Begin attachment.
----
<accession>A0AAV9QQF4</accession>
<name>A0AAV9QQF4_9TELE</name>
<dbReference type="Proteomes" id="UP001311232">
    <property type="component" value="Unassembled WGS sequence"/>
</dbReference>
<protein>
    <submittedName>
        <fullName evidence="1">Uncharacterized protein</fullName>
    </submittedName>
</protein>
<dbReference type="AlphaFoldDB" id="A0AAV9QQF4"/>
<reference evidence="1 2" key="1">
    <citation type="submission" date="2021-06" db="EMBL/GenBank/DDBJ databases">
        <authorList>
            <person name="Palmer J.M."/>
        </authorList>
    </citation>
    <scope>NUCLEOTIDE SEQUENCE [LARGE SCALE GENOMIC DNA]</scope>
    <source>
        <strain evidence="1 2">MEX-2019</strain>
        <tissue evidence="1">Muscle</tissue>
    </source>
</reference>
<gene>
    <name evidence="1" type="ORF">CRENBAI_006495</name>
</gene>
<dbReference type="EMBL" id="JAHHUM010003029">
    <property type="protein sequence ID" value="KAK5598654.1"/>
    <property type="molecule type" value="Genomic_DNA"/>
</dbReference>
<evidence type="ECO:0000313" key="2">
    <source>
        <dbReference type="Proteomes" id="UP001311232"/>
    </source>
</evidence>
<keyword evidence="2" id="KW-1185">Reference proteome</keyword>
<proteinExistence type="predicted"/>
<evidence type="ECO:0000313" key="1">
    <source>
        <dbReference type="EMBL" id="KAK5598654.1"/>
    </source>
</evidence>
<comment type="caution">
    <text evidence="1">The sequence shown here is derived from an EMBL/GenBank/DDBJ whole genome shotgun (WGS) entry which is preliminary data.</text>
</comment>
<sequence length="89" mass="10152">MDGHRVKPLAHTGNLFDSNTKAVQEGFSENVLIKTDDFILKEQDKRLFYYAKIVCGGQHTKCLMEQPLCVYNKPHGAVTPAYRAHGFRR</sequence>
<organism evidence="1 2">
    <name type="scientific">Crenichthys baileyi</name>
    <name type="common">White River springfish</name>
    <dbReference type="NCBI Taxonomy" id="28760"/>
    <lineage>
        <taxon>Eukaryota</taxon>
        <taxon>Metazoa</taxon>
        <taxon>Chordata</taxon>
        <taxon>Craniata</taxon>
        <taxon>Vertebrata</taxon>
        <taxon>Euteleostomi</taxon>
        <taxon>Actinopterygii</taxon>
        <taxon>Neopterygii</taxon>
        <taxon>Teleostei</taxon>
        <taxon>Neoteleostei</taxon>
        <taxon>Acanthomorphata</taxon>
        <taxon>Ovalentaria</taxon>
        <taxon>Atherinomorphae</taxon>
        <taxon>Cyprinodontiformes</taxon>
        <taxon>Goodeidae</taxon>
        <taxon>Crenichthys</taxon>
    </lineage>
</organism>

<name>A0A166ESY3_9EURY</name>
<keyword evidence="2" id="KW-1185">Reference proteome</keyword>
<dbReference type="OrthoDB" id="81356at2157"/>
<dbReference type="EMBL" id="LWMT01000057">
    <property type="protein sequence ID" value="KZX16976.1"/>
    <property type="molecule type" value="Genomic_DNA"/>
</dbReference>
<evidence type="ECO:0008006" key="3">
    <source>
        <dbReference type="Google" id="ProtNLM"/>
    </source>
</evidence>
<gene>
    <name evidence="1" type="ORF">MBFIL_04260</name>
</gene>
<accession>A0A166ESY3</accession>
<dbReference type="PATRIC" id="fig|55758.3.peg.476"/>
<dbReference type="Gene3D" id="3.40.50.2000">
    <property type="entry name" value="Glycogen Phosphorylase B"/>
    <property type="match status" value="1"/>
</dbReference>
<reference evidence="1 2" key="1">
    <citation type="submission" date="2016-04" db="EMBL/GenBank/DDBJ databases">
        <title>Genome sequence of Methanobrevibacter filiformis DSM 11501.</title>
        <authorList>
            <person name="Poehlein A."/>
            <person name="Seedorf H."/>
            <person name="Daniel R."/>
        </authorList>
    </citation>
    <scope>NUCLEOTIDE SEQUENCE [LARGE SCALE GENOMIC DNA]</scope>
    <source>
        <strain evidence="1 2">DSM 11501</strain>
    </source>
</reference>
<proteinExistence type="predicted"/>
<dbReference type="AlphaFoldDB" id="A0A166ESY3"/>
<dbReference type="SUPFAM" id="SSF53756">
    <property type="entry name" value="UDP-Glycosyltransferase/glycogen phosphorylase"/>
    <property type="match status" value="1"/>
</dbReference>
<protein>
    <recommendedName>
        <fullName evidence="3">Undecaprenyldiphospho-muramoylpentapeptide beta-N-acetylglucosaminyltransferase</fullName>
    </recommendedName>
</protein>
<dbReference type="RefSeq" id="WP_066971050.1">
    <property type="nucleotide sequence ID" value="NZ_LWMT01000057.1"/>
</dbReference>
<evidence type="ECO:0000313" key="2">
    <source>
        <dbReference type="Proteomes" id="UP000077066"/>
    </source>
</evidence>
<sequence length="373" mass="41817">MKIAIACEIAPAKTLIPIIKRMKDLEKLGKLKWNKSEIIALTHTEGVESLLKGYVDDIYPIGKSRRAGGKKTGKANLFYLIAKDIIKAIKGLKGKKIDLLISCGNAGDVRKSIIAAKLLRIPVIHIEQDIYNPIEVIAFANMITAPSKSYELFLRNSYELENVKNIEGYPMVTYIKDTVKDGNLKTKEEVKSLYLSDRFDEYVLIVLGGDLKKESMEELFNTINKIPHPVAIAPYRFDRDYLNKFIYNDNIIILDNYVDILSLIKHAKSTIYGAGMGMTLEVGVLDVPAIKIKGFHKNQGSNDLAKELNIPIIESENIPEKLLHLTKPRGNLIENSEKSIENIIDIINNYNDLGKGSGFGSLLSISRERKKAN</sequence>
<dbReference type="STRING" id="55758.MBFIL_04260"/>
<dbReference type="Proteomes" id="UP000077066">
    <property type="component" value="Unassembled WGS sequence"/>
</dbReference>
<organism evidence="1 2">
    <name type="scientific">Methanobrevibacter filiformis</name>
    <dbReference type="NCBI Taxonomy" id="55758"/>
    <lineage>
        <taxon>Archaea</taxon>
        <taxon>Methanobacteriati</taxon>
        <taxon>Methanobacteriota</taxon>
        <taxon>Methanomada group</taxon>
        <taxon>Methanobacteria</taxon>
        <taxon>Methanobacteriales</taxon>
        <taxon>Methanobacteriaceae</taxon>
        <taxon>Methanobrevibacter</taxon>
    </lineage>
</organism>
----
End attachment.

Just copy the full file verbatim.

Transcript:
<accession>A0AAV9QQF4</accession>
<name>A0AAV9QQF4_9TELE</name>
<dbReference type="Proteomes" id="UP001311232">
    <property type="component" value="Unassembled WGS sequence"/>
</dbReference>
<protein>
    <submittedName>
        <fullName evidence="1">Uncharacterized protein</fullName>
    </submittedName>
</protein>
<dbReference type="AlphaFoldDB" id="A0AAV9QQF4"/>
<reference evidence="1 2" key="1">
    <citation type="submission" date="2021-06" db="EMBL/GenBank/DDBJ databases">
        <authorList>
            <person name="Palmer J.M."/>
        </authorList>
    </citation>
    <scope>NUCLEOTIDE SEQUENCE [LARGE SCALE GENOMIC DNA]</scope>
    <source>
        <strain evidence="1 2">MEX-2019</strain>
        <tissue evidence="1">Muscle</tissue>
    </source>
</reference>
<gene>
    <name evidence="1" type="ORF">CRENBAI_006495</name>
</gene>
<dbReference type="EMBL" id="JAHHUM010003029">
    <property type="protein sequence ID" value="KAK5598654.1"/>
    <property type="molecule type" value="Genomic_DNA"/>
</dbReference>
<evidence type="ECO:0000313" key="2">
    <source>
        <dbReference type="Proteomes" id="UP001311232"/>
    </source>
</evidence>
<keyword evidence="2" id="KW-1185">Reference proteome</keyword>
<proteinExistence type="predicted"/>
<evidence type="ECO:0000313" key="1">
    <source>
        <dbReference type="EMBL" id="KAK5598654.1"/>
    </source>
</evidence>
<comment type="caution">
    <text evidence="1">The sequence shown here is derived from an EMBL/GenBank/DDBJ whole genome shotgun (WGS) entry which is preliminary data.</text>
</comment>
<sequence length="89" mass="10152">MDGHRVKPLAHTGNLFDSNTKAVQEGFSENVLIKTDDFILKEQDKRLFYYAKIVCGGQHTKCLMEQPLCVYNKPHGAVTPAYRAHGFRR</sequence>
<organism evidence="1 2">
    <name type="scientific">Crenichthys baileyi</name>
    <name type="common">White River springfish</name>
    <dbReference type="NCBI Taxonomy" id="28760"/>
    <lineage>
        <taxon>Eukaryota</taxon>
        <taxon>Metazoa</taxon>
        <taxon>Chordata</taxon>
        <taxon>Craniata</taxon>
        <taxon>Vertebrata</taxon>
        <taxon>Euteleostomi</taxon>
        <taxon>Actinopterygii</taxon>
        <taxon>Neopterygii</taxon>
        <taxon>Teleostei</taxon>
        <taxon>Neoteleostei</taxon>
        <taxon>Acanthomorphata</taxon>
        <taxon>Ovalentaria</taxon>
        <taxon>Atherinomorphae</taxon>
        <taxon>Cyprinodontiformes</taxon>
        <taxon>Goodeidae</taxon>
        <taxon>Crenichthys</taxon>
    </lineage>
</organism>

<name>A0A166ESY3_9EURY</name>
<keyword evidence="2" id="KW-1185">Reference proteome</keyword>
<dbReference type="OrthoDB" id="81356at2157"/>
<dbReference type="EMBL" id="LWMT01000057">
    <property type="protein sequence ID" value="KZX16976.1"/>
    <property type="molecule type" value="Genomic_DNA"/>
</dbReference>
<evidence type="ECO:0008006" key="3">
    <source>
        <dbReference type="Google" id="ProtNLM"/>
    </source>
</evidence>
<gene>
    <name evidence="1" type="ORF">MBFIL_04260</name>
</gene>
<accession>A0A166ESY3</accession>
<dbReference type="PATRIC" id="fig|55758.3.peg.476"/>
<dbReference type="Gene3D" id="3.40.50.2000">
    <property type="entry name" value="Glycogen Phosphorylase B"/>
    <property type="match status" value="1"/>
</dbReference>
<reference evidence="1 2" key="1">
    <citation type="submission" date="2016-04" db="EMBL/GenBank/DDBJ databases">
        <title>Genome sequence of Methanobrevibacter filiformis DSM 11501.</title>
        <authorList>
            <person name="Poehlein A."/>
            <person name="Seedorf H."/>
            <person name="Daniel R."/>
        </authorList>
    </citation>
    <scope>NUCLEOTIDE SEQUENCE [LARGE SCALE GENOMIC DNA]</scope>
    <source>
        <strain evidence="1 2">DSM 11501</strain>
    </source>
</reference>
<proteinExistence type="predicted"/>
<dbReference type="AlphaFoldDB" id="A0A166ESY3"/>
<dbReference type="SUPFAM" id="SSF53756">
    <property type="entry name" value="UDP-Glycosyltransferase/glycogen phosphorylase"/>
    <property type="match status" value="1"/>
</dbReference>
<protein>
    <recommendedName>
        <fullName evidence="3">Undecaprenyldiphospho-muramoylpentapeptide beta-N-acetylglucosaminyltransferase</fullName>
    </recommendedName>
</protein>
<dbReference type="RefSeq" id="WP_066971050.1">
    <property type="nucleotide sequence ID" value="NZ_LWMT01000057.1"/>
</dbReference>
<evidence type="ECO:0000313" key="2">
    <source>
        <dbReference type="Proteomes" id="UP000077066"/>
    </source>
</evidence>
<sequence length="373" mass="41817">MKIAIACEIAPAKTLIPIIKRMKDLEKLGKLKWNKSEIIALTHTEGVESLLKGYVDDIYPIGKSRRAGGKKTGKANLFYLIAKDIIKAIKGLKGKKIDLLISCGNAGDVRKSIIAAKLLRIPVIHIEQDIYNPIEVIAFANMITAPSKSYELFLRNSYELENVKNIEGYPMVTYIKDTVKDGNLKTKEEVKSLYLSDRFDEYVLIVLGGDLKKESMEELFNTINKIPHPVAIAPYRFDRDYLNKFIYNDNIIILDNYVDILSLIKHAKSTIYGAGMGMTLEVGVLDVPAIKIKGFHKNQGSNDLAKELNIPIIESENIPEKLLHLTKPRGNLIENSEKSIENIIDIINNYNDLGKGSGFGSLLSISRERKKAN</sequence>
<dbReference type="STRING" id="55758.MBFIL_04260"/>
<dbReference type="Proteomes" id="UP000077066">
    <property type="component" value="Unassembled WGS sequence"/>
</dbReference>
<organism evidence="1 2">
    <name type="scientific">Methanobrevibacter filiformis</name>
    <dbReference type="NCBI Taxonomy" id="55758"/>
    <lineage>
        <taxon>Archaea</taxon>
        <taxon>Methanobacteriati</taxon>
        <taxon>Methanobacteriota</taxon>
        <taxon>Methanomada group</taxon>
        <taxon>Methanobacteria</taxon>
        <taxon>Methanobacteriales</taxon>
        <taxon>Methanobacteriaceae</taxon>
        <taxon>Methanobrevibacter</taxon>
    </lineage>
</organism>